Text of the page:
Take One - Compost Pamphlet

Veggie Grower

This contained garden has a net that protects lush varieties of vegetables growing inside. The plants can be seen through the net at child height, or by adults crouching down. The small green sign at knee-level reads "www.veggiegrower.net."  The container is made from wood and some PVC pipe.

Veggie Grower

Restricting Sign - Wildlife Area

A small yellow sign attached to a restrictive gate reads "Wildlife Area." It describes how the space beyond encourage natural life: the space will host crops that feed the local wildlife, as well as provide nesting grounds for birds and animals. Linda notes that the sign uses affirmative language to show what the space is before restricting against human entry.

The sign is placed at waist-height to adults, and near chest-height for children.

Restrictive Sign - Wildlife Area

Art Installation - Arbol de la Vida

A sculpture presents animals carved into a tall tree trunk. Many species are represented, including cranes, beavers, fish, and insects. Burned into the side are the words "ARBOL DE LA VIDA," meaning "tree of life." The scupture is set within view of a protected wildlife site that sits near the bosque forest by the river.

Art Installation - Arbol de la Vida

Cobblestone Garden

A garden patch in a courtyard, constructed in a tac-tac-toe field with stones and mulch. The sign identifies the garden as a cobblestone garden, and reads, "This mulch moderates soil temperature and reduces water loss through evaporation."

This is one example of a garden type on the site. Other present garden patches with their own construction and cultivation methods were: Spanish, Waffle, Hunter-Gatherer, and Arroyo Terrace.

Cobblestone Garden

Technology Space - Media Room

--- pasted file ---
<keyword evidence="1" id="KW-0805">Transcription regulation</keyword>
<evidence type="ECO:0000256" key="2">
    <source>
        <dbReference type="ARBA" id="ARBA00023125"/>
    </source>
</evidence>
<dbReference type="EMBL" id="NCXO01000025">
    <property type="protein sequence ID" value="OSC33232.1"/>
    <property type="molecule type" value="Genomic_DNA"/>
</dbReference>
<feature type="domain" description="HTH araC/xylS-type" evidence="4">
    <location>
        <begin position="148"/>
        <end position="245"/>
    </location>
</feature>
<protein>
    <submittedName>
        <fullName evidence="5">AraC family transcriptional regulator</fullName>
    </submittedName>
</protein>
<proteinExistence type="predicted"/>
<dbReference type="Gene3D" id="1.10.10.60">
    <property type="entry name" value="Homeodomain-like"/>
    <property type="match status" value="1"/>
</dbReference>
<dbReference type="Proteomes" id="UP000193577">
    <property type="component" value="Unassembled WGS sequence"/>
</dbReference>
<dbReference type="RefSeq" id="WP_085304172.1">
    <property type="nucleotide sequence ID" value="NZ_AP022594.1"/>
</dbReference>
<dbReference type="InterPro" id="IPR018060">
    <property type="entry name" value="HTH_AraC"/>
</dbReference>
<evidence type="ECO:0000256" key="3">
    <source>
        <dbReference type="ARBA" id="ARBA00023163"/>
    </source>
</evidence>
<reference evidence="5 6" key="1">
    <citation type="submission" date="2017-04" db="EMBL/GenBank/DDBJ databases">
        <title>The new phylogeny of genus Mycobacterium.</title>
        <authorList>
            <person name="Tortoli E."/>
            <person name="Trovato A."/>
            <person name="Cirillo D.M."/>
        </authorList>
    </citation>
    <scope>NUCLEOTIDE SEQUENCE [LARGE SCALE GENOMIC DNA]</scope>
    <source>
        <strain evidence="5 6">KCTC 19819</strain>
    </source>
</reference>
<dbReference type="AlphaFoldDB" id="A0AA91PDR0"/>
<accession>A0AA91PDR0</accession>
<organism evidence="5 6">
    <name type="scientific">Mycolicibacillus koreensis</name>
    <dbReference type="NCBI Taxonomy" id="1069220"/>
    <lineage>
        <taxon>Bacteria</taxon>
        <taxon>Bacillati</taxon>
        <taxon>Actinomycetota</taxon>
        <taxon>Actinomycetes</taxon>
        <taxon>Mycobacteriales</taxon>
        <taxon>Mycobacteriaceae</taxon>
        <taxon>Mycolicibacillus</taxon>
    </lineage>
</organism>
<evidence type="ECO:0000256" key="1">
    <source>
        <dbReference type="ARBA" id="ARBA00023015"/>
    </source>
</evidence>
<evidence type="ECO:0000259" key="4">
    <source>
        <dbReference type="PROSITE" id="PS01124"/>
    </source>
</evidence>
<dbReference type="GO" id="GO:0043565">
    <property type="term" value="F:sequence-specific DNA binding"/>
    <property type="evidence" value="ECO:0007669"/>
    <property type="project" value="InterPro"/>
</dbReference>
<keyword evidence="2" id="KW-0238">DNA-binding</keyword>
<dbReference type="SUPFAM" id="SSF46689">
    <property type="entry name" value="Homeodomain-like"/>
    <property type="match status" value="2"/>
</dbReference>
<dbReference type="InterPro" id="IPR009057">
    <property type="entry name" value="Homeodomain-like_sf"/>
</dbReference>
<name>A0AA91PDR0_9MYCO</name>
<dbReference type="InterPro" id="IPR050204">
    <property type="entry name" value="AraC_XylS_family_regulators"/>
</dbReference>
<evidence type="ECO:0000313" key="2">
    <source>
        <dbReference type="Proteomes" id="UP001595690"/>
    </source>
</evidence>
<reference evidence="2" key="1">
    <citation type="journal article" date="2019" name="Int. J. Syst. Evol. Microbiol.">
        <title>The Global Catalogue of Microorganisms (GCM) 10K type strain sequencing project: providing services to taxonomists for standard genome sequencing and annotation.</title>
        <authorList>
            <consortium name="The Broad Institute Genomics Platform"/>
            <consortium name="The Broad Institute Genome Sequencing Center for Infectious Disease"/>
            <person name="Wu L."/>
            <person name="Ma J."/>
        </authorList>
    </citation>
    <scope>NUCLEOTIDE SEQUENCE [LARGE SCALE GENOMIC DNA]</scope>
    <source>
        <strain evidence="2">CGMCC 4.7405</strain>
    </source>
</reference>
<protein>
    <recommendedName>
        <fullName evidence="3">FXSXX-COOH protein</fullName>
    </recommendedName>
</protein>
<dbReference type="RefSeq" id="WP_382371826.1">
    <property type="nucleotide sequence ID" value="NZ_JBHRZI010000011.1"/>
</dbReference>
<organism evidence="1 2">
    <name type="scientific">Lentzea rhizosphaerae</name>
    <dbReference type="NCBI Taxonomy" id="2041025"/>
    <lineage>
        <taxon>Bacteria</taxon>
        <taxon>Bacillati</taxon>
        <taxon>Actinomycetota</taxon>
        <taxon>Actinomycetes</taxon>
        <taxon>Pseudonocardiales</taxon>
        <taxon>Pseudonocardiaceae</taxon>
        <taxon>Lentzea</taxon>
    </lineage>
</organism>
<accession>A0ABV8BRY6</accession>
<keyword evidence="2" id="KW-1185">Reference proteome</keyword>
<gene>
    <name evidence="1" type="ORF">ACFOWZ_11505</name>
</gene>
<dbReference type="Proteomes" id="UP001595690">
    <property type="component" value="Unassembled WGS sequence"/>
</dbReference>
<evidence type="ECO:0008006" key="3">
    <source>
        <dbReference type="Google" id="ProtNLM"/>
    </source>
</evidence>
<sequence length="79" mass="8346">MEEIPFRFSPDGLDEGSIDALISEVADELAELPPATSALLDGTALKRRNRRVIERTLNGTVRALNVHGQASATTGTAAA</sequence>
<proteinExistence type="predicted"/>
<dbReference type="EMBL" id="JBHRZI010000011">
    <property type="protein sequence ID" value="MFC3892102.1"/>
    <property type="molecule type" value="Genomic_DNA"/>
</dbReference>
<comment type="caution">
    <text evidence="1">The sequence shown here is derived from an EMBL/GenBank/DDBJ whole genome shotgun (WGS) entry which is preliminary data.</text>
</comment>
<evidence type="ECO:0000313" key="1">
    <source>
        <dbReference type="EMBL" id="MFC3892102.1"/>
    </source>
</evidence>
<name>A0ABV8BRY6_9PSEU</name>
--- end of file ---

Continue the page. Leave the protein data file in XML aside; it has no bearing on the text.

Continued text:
A low-lit space with a large screen display and room for 8-12 people to sit comfortably. The space is sequestered off a hallway peripheral to a few exhibits. The walls are bare, focusing attention to the front. A small table bearing a sign marked "Media Room" holds a pair of remote controls and a list of available short videos on Open Space topics. The remotes are labeled with brief instructions on how to turn on and select a video.

Technology Space - Media Room

Thoughts to Pursue


As teachers, we also considered how the exhibits exemplify (or might be improved by) high quality teaching standards such as:
  • Lessons use a variety of instructional strategies.
  • Teachers recognize and endorse other teachers in the community.
  • Teachers create coursework based on personal or uncommon experiences.
  • Teachers open ways for students to independently discover sources of class materials.
  • Teachers discern the Big Idea that unifies essential material.

The Open Space is designed to create opportunities to construct understandings.  How does this differ from a classroom?  What might be missing from a complete learning experience from a teaching point of view?  What does this exterior space do easily that would be hard to do within a more interior space?


Share this article with your friends and collegues: http://bit.ly/SYT-OpenSpace